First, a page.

A closer look it looks nice:
Testing the conductivity? OK!!! Not only the other paths are correct as well as the problematic ones, by hyphotesis, are correct. Very good. I’m starting to be confident in using the milling machine. I also tested the 5V pins with the multimeter.
Did I do sommething wrong? Catch the diferences!? (see step 24)
The third try: not bad!
smd LED directions explained here
Step 3: test it¶
Use the Neil_Gershenfeld program to see if the board is working, this is available here.
To install averdude on Mac I follow this page Install avrdude on Mac OSX
Test it with IDE Arduino… done!
Test it with C programing… not yet!
Step 4: simulate it¶
I will try to use the Proteus like Jose Fuenzalida did here at 3D Experience Lab, Boston.
We measure the frequency and the change in a pin floating. We found for the frequency:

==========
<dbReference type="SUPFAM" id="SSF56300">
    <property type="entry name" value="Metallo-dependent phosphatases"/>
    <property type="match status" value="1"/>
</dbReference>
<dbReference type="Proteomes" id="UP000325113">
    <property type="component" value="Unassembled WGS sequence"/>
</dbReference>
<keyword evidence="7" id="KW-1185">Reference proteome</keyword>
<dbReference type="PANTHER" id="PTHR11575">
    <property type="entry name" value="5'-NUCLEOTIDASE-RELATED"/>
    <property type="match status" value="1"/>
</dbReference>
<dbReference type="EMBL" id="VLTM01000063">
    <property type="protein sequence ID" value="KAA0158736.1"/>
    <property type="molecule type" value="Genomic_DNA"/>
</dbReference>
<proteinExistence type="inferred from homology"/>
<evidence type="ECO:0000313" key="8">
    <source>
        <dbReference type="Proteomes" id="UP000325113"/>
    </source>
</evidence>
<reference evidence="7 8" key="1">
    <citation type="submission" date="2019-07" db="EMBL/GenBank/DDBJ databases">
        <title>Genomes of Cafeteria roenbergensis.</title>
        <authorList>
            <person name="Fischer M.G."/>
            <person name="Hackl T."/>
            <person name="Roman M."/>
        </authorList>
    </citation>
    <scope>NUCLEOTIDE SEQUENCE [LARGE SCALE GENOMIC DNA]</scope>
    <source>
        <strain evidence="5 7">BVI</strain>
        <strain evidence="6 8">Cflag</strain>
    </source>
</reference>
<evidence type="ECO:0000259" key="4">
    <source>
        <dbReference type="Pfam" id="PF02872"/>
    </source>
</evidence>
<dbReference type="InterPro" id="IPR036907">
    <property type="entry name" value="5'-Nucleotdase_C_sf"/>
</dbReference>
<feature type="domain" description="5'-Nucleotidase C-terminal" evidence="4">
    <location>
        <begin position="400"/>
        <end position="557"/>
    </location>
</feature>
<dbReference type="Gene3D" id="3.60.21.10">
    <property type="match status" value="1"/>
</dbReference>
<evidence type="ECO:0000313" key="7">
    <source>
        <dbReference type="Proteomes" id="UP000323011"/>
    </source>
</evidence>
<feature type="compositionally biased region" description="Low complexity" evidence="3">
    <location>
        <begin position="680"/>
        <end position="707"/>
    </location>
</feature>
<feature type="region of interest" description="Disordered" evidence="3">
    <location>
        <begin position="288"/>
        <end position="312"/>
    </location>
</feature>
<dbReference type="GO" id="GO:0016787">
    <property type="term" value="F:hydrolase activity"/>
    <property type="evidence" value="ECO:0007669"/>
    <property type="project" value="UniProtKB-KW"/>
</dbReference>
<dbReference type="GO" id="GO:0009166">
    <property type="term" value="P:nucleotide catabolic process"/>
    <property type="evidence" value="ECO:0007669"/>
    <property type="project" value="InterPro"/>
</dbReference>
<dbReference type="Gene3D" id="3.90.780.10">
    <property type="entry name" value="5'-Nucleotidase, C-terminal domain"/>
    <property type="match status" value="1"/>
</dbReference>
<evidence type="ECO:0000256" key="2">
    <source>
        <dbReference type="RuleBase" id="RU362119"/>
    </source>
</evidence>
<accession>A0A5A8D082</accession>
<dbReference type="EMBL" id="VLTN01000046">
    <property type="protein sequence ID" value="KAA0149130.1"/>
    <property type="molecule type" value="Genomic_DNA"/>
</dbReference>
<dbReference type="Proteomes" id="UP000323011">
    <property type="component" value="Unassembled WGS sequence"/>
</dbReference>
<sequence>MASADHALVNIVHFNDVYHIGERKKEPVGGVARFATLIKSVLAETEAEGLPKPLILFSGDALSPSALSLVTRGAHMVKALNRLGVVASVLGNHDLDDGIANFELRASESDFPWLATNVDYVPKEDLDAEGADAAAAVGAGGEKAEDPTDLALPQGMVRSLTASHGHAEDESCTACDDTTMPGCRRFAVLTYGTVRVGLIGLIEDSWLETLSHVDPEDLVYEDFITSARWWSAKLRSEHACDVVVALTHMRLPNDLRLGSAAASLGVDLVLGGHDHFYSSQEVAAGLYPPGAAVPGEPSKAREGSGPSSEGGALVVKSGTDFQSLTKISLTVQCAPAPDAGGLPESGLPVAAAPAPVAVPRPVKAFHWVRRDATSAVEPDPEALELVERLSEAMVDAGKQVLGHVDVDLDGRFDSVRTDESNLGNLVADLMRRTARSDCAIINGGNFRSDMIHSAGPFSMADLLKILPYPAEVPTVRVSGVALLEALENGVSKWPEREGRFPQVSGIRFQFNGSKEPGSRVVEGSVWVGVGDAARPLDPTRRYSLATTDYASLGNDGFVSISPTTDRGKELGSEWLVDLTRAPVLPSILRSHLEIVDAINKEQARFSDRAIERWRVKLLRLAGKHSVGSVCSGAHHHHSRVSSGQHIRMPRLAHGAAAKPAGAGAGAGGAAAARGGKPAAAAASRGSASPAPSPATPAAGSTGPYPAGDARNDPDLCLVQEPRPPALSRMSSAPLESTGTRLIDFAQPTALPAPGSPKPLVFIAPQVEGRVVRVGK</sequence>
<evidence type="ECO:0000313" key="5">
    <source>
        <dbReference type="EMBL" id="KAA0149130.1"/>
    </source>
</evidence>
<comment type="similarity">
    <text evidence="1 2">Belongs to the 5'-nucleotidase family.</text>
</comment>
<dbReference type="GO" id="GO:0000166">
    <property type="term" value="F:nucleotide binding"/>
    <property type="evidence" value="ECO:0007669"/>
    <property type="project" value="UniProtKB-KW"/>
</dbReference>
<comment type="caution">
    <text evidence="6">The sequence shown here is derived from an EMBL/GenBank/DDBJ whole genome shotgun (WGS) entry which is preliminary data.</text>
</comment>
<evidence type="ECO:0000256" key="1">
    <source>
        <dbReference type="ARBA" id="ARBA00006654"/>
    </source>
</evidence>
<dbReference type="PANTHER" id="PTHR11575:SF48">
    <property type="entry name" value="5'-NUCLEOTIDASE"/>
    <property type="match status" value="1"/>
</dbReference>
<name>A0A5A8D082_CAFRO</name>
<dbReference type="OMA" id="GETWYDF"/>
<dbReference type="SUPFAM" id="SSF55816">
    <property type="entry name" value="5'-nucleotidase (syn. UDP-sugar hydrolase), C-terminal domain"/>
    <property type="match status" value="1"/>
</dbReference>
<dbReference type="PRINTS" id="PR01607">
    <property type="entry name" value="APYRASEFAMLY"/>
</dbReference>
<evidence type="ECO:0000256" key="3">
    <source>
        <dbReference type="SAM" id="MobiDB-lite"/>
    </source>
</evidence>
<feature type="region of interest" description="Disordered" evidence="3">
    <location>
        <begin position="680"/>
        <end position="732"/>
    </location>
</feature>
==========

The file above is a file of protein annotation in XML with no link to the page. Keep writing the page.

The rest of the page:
Wave time Period (T) 2 x 10^-6 s, which means a f = ½ x 10^-6 s = 50 KHz. The wave amplitude pk to pk, 100 mV or 296 mV.
(include pic about voltage measuring)
Measure voltages on the pins: I confirmed it, we found 5 V. Debugging was a major issue in order to get starting to program the board. We did define the same strategy as with the ISP:
- Found the 5 V
- Testing shorts and conductivity
- Remove small copper parts
- Clean ans washe the board: I did it twice:
Its not danger but my pcb didn’t make the serial connection to show at the serial monitor: it always showed an error. The error was quite simple: WRONG pin!
TX - pin 12 RX - pin 11